Uniqlo's Secret to Success (Hint: It's in the Numbers)


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A look inside the Uniqlo Flagship store on Fifth Avenue in New York City.

When the going gets tough, the conventional wisdom is that belt-tightening works: cut head count, maximize profits. But anyone who's ever wandered a near-empty store, unassisted, trying to find jeans in their size, would tell you otherwise.

Uniqlo is one store that has defied this conventional wisdom. The New Yorker's James Surowiecki has an interesting case study of the Japanese fast-fashion giant in the magazine's new Style Issue.

As he summarizes it, the retailer has a simple strategy: it "hires a lot of people, and spends a lot of time training them." For example, a whopping 400 people are working at the 85,000-square-foot Fifth Avenue store at any given time. The company also invests a lot of energy into employee satisfaction. Those who are content stay with the company—which equals less turnover, ultimately reducing hiring expenses.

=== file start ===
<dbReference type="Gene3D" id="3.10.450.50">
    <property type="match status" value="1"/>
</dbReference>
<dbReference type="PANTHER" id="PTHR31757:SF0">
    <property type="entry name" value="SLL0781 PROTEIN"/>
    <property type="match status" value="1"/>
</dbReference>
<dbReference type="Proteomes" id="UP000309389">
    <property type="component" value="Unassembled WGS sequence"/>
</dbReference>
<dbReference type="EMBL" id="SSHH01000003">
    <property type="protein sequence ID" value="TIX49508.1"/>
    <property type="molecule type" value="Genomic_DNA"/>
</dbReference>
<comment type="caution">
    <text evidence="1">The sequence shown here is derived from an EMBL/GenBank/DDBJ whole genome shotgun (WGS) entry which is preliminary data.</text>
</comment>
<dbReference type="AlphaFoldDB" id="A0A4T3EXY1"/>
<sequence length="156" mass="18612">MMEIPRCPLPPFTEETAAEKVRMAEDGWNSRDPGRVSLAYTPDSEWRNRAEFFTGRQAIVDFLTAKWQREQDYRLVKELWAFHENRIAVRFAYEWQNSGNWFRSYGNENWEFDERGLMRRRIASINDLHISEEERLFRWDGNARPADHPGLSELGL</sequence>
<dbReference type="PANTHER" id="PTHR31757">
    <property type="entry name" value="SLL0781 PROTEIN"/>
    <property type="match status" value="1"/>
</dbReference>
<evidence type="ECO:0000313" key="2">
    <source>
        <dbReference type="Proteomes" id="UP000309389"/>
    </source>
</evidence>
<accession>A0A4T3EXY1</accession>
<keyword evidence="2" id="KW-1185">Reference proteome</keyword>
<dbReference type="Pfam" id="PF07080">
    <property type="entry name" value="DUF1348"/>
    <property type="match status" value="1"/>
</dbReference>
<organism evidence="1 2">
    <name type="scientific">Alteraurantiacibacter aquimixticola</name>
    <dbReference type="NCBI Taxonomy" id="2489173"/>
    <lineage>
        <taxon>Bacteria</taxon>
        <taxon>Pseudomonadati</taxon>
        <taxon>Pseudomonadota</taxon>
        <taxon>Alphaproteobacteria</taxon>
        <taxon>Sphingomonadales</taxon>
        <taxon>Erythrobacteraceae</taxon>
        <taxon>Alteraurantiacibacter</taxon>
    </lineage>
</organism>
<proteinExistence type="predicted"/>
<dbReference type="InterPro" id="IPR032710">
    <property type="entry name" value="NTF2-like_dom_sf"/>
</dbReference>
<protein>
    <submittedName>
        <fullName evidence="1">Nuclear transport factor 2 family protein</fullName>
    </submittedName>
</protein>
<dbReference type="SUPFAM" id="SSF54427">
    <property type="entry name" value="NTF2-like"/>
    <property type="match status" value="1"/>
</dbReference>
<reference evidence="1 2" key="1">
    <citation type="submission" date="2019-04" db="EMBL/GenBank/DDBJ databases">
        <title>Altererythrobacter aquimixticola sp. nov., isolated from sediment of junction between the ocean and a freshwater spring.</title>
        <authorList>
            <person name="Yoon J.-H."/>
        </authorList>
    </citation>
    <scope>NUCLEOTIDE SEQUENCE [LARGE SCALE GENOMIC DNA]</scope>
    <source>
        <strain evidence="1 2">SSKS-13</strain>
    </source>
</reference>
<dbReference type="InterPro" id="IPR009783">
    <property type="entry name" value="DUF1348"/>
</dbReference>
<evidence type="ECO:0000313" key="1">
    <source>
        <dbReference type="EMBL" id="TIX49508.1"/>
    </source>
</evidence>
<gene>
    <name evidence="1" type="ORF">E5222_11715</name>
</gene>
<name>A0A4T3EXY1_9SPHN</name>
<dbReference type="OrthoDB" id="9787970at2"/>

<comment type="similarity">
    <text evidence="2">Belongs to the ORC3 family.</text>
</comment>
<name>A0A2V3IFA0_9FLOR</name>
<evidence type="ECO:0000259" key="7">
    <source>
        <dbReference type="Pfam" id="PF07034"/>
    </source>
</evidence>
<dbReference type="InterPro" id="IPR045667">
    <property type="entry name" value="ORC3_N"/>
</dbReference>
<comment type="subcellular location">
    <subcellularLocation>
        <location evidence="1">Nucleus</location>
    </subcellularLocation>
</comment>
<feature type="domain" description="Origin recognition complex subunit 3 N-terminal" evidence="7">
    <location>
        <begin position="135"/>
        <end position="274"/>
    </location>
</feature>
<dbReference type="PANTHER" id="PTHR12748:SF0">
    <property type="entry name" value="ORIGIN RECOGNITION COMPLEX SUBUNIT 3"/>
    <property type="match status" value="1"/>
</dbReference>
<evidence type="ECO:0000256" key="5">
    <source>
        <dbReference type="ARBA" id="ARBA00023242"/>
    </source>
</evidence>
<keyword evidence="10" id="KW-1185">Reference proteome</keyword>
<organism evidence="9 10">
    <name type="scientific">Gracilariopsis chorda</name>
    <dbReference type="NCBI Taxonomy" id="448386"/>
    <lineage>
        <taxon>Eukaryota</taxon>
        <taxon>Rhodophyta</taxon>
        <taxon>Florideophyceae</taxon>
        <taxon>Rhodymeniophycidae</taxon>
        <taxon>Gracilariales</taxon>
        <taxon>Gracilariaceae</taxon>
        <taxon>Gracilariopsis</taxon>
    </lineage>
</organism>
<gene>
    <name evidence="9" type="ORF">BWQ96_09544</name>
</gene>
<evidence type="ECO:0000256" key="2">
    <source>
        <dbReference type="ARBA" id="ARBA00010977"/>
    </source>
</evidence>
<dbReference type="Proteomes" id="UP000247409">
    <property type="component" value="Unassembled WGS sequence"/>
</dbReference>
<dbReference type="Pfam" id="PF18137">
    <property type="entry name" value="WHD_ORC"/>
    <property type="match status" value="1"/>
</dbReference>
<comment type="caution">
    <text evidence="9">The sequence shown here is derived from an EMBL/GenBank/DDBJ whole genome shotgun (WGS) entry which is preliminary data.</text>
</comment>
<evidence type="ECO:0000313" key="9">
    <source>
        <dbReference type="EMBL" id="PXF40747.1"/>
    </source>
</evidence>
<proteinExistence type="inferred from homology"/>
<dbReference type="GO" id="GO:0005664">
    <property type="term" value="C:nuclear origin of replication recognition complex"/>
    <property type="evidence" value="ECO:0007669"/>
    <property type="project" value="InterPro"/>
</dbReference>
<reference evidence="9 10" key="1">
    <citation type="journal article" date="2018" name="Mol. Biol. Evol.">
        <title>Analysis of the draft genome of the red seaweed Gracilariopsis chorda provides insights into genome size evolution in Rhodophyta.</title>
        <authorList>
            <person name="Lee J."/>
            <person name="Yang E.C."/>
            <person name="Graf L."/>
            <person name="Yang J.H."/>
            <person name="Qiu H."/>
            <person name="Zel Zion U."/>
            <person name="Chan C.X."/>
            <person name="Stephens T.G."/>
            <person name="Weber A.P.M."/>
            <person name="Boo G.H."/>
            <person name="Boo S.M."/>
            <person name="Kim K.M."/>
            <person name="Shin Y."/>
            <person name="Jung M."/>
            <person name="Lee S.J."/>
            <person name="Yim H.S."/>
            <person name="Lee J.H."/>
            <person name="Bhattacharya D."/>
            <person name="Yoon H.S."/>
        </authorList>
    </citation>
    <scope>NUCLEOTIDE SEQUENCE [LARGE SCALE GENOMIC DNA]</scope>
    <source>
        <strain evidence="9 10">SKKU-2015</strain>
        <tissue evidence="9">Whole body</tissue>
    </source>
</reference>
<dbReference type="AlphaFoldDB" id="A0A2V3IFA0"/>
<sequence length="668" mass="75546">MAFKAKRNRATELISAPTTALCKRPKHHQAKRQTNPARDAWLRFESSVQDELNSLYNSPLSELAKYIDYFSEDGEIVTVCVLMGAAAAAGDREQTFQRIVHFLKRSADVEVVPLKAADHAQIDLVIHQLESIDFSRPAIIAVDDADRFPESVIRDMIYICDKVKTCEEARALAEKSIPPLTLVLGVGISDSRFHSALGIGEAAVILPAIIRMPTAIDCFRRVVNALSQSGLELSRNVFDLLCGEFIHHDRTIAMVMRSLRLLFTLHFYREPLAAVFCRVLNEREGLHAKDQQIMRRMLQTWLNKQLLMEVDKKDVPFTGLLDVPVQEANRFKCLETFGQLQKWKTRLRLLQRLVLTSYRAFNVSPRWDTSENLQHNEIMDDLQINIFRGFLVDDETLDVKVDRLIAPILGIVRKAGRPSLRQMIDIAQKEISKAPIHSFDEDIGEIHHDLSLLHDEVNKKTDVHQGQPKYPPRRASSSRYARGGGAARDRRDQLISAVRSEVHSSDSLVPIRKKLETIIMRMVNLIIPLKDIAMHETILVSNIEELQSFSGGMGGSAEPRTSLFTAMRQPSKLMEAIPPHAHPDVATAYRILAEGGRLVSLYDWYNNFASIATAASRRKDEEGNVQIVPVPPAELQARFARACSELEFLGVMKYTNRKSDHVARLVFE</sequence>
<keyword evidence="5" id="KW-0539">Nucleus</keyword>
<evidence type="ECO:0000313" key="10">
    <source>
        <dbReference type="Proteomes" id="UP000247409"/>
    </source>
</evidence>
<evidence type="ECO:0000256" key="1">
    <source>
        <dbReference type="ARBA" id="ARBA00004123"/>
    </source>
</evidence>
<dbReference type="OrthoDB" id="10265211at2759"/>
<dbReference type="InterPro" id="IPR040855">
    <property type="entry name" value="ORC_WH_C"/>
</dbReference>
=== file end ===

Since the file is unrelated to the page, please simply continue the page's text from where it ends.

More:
Surowiecki contrasts Uniqlo with businesses like Home Depot and Circuit City, which have cut swaths of their staffs at a cost to their profits. In 2000, the former slashed their roster and transformed many full-time workers into part-timers, which ended up hurting sales. Circuit City made a similar blunder in 2007, eventually going bankrupt.

So the secret to Uniqlo's success may just be employing more people, not less. The article cites a Wharton business school study which found that every dollar added to payroll corresponds with between $4 and $28 in new sales. So much for what you learned in Economics 101!